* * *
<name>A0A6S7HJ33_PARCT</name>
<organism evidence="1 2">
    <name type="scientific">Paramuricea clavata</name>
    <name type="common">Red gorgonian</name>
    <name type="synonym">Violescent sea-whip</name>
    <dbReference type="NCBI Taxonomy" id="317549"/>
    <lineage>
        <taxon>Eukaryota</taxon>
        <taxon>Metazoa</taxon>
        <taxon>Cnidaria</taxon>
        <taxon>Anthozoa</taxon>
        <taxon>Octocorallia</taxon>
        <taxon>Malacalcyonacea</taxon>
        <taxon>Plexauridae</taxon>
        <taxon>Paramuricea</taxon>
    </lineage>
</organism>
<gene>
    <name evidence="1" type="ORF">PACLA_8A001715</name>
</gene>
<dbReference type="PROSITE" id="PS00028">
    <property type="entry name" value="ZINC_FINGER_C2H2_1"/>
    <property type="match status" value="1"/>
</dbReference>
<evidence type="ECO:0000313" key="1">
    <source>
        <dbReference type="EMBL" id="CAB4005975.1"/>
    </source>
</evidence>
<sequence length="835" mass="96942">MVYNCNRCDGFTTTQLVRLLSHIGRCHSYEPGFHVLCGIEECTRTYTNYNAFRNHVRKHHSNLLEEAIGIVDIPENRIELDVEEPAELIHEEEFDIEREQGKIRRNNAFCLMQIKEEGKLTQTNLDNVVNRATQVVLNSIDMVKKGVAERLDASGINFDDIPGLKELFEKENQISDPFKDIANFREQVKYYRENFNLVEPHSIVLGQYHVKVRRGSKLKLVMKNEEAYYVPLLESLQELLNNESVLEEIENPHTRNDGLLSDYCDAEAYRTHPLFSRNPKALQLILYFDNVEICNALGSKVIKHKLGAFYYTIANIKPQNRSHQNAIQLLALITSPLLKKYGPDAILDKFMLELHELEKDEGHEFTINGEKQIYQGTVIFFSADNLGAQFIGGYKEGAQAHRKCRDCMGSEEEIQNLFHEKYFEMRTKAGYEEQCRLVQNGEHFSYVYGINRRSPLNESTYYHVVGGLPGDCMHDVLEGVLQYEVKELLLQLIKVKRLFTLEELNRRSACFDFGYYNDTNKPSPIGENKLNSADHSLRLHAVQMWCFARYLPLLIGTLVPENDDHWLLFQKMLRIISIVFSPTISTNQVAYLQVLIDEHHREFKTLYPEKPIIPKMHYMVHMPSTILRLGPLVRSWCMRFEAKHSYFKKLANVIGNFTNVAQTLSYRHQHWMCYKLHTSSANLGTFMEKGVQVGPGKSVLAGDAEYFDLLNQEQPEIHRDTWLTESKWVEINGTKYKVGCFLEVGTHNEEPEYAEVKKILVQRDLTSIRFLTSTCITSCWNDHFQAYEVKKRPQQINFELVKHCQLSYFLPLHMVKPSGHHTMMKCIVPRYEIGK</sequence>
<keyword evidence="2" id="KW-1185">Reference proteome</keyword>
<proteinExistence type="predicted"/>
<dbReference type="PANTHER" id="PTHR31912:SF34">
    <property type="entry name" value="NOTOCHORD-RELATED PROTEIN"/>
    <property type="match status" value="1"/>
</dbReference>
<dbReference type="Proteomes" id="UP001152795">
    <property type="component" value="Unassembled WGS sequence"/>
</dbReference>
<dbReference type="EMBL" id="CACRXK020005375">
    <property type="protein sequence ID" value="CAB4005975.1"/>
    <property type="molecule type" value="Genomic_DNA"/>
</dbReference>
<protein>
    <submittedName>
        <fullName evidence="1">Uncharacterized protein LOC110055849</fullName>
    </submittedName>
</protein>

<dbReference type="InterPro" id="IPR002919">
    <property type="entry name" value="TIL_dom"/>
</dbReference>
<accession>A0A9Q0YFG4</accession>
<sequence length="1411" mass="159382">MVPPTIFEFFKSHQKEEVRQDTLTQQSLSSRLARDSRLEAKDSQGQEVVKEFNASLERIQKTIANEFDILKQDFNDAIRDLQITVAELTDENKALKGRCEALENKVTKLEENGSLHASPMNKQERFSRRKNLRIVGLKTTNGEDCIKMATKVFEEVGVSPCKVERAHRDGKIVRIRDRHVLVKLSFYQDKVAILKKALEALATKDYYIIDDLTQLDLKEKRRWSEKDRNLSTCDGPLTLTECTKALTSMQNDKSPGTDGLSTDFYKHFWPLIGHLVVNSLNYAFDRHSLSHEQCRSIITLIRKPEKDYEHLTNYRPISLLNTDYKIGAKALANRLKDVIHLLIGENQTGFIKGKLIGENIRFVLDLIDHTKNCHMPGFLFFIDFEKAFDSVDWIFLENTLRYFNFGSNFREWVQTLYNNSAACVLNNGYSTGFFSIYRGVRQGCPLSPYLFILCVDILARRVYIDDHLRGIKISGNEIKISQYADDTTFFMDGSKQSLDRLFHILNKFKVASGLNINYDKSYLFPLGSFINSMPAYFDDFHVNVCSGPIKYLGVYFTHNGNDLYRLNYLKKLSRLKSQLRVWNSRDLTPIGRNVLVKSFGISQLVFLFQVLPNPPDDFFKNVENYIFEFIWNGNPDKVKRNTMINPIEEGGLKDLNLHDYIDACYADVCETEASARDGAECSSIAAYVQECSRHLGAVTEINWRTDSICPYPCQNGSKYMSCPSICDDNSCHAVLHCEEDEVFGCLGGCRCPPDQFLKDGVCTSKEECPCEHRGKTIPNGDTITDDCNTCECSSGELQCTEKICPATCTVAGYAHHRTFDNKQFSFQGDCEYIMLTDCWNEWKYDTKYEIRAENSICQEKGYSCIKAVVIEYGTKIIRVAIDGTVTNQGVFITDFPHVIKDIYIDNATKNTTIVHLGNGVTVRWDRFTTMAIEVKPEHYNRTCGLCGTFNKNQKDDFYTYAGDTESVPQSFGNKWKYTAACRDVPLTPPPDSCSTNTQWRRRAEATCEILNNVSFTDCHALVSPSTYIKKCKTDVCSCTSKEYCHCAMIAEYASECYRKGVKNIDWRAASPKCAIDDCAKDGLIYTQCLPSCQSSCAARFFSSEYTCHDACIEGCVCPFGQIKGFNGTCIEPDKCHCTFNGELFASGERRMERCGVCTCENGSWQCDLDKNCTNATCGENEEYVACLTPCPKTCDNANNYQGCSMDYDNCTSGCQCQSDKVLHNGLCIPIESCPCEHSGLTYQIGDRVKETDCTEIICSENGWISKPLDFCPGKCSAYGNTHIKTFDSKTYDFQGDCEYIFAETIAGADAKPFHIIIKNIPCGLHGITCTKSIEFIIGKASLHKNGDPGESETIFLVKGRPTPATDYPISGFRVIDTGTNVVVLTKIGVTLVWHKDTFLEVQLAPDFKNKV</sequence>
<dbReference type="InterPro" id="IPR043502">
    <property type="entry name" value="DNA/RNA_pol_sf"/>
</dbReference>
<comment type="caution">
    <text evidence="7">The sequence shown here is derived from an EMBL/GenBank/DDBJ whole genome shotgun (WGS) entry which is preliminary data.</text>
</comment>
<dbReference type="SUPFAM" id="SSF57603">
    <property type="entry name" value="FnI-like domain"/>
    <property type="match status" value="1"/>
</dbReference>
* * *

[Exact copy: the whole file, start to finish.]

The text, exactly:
<name>A0A6S7HJ33_PARCT</name>
<organism evidence="1 2">
    <name type="scientific">Paramuricea clavata</name>
    <name type="common">Red gorgonian</name>
    <name type="synonym">Violescent sea-whip</name>
    <dbReference type="NCBI Taxonomy" id="317549"/>
    <lineage>
        <taxon>Eukaryota</taxon>
        <taxon>Metazoa</taxon>
        <taxon>Cnidaria</taxon>
        <taxon>Anthozoa</taxon>
        <taxon>Octocorallia</taxon>
        <taxon>Malacalcyonacea</taxon>
        <taxon>Plexauridae</taxon>
        <taxon>Paramuricea</taxon>
    </lineage>
</organism>
<gene>
    <name evidence="1" type="ORF">PACLA_8A001715</name>
</gene>
<dbReference type="PROSITE" id="PS00028">
    <property type="entry name" value="ZINC_FINGER_C2H2_1"/>
    <property type="match status" value="1"/>
</dbReference>
<evidence type="ECO:0000313" key="1">
    <source>
        <dbReference type="EMBL" id="CAB4005975.1"/>
    </source>
</evidence>
<sequence length="835" mass="96942">MVYNCNRCDGFTTTQLVRLLSHIGRCHSYEPGFHVLCGIEECTRTYTNYNAFRNHVRKHHSNLLEEAIGIVDIPENRIELDVEEPAELIHEEEFDIEREQGKIRRNNAFCLMQIKEEGKLTQTNLDNVVNRATQVVLNSIDMVKKGVAERLDASGINFDDIPGLKELFEKENQISDPFKDIANFREQVKYYRENFNLVEPHSIVLGQYHVKVRRGSKLKLVMKNEEAYYVPLLESLQELLNNESVLEEIENPHTRNDGLLSDYCDAEAYRTHPLFSRNPKALQLILYFDNVEICNALGSKVIKHKLGAFYYTIANIKPQNRSHQNAIQLLALITSPLLKKYGPDAILDKFMLELHELEKDEGHEFTINGEKQIYQGTVIFFSADNLGAQFIGGYKEGAQAHRKCRDCMGSEEEIQNLFHEKYFEMRTKAGYEEQCRLVQNGEHFSYVYGINRRSPLNESTYYHVVGGLPGDCMHDVLEGVLQYEVKELLLQLIKVKRLFTLEELNRRSACFDFGYYNDTNKPSPIGENKLNSADHSLRLHAVQMWCFARYLPLLIGTLVPENDDHWLLFQKMLRIISIVFSPTISTNQVAYLQVLIDEHHREFKTLYPEKPIIPKMHYMVHMPSTILRLGPLVRSWCMRFEAKHSYFKKLANVIGNFTNVAQTLSYRHQHWMCYKLHTSSANLGTFMEKGVQVGPGKSVLAGDAEYFDLLNQEQPEIHRDTWLTESKWVEINGTKYKVGCFLEVGTHNEEPEYAEVKKILVQRDLTSIRFLTSTCITSCWNDHFQAYEVKKRPQQINFELVKHCQLSYFLPLHMVKPSGHHTMMKCIVPRYEIGK</sequence>
<keyword evidence="2" id="KW-1185">Reference proteome</keyword>
<proteinExistence type="predicted"/>
<dbReference type="PANTHER" id="PTHR31912:SF34">
    <property type="entry name" value="NOTOCHORD-RELATED PROTEIN"/>
    <property type="match status" value="1"/>
</dbReference>
<dbReference type="Proteomes" id="UP001152795">
    <property type="component" value="Unassembled WGS sequence"/>
</dbReference>
<dbReference type="EMBL" id="CACRXK020005375">
    <property type="protein sequence ID" value="CAB4005975.1"/>
    <property type="molecule type" value="Genomic_DNA"/>
</dbReference>
<protein>
    <submittedName>
        <fullName evidence="1">Uncharacterized protein LOC110055849</fullName>
    </submittedName>
</protein>

<dbReference type="InterPro" id="IPR002919">
    <property type="entry name" value="TIL_dom"/>
</dbReference>
<accession>A0A9Q0YFG4</accession>
<sequence length="1411" mass="159382">MVPPTIFEFFKSHQKEEVRQDTLTQQSLSSRLARDSRLEAKDSQGQEVVKEFNASLERIQKTIANEFDILKQDFNDAIRDLQITVAELTDENKALKGRCEALENKVTKLEENGSLHASPMNKQERFSRRKNLRIVGLKTTNGEDCIKMATKVFEEVGVSPCKVERAHRDGKIVRIRDRHVLVKLSFYQDKVAILKKALEALATKDYYIIDDLTQLDLKEKRRWSEKDRNLSTCDGPLTLTECTKALTSMQNDKSPGTDGLSTDFYKHFWPLIGHLVVNSLNYAFDRHSLSHEQCRSIITLIRKPEKDYEHLTNYRPISLLNTDYKIGAKALANRLKDVIHLLIGENQTGFIKGKLIGENIRFVLDLIDHTKNCHMPGFLFFIDFEKAFDSVDWIFLENTLRYFNFGSNFREWVQTLYNNSAACVLNNGYSTGFFSIYRGVRQGCPLSPYLFILCVDILARRVYIDDHLRGIKISGNEIKISQYADDTTFFMDGSKQSLDRLFHILNKFKVASGLNINYDKSYLFPLGSFINSMPAYFDDFHVNVCSGPIKYLGVYFTHNGNDLYRLNYLKKLSRLKSQLRVWNSRDLTPIGRNVLVKSFGISQLVFLFQVLPNPPDDFFKNVENYIFEFIWNGNPDKVKRNTMINPIEEGGLKDLNLHDYIDACYADVCETEASARDGAECSSIAAYVQECSRHLGAVTEINWRTDSICPYPCQNGSKYMSCPSICDDNSCHAVLHCEEDEVFGCLGGCRCPPDQFLKDGVCTSKEECPCEHRGKTIPNGDTITDDCNTCECSSGELQCTEKICPATCTVAGYAHHRTFDNKQFSFQGDCEYIMLTDCWNEWKYDTKYEIRAENSICQEKGYSCIKAVVIEYGTKIIRVAIDGTVTNQGVFITDFPHVIKDIYIDNATKNTTIVHLGNGVTVRWDRFTTMAIEVKPEHYNRTCGLCGTFNKNQKDDFYTYAGDTESVPQSFGNKWKYTAACRDVPLTPPPDSCSTNTQWRRRAEATCEILNNVSFTDCHALVSPSTYIKKCKTDVCSCTSKEYCHCAMIAEYASECYRKGVKNIDWRAASPKCAIDDCAKDGLIYTQCLPSCQSSCAARFFSSEYTCHDACIEGCVCPFGQIKGFNGTCIEPDKCHCTFNGELFASGERRMERCGVCTCENGSWQCDLDKNCTNATCGENEEYVACLTPCPKTCDNANNYQGCSMDYDNCTSGCQCQSDKVLHNGLCIPIESCPCEHSGLTYQIGDRVKETDCTEIICSENGWISKPLDFCPGKCSAYGNTHIKTFDSKTYDFQGDCEYIFAETIAGADAKPFHIIIKNIPCGLHGITCTKSIEFIIGKASLHKNGDPGESETIFLVKGRPTPATDYPISGFRVIDTGTNVVVLTKIGVTLVWHKDTFLEVQLAPDFKNKV</sequence>
<dbReference type="InterPro" id="IPR043502">
    <property type="entry name" value="DNA/RNA_pol_sf"/>
</dbReference>
<comment type="caution">
    <text evidence="7">The sequence shown here is derived from an EMBL/GenBank/DDBJ whole genome shotgun (WGS) entry which is preliminary data.</text>
</comment>
<dbReference type="SUPFAM" id="SSF57603">
    <property type="entry name" value="FnI-like domain"/>
    <property type="match status" value="1"/>
</dbReference>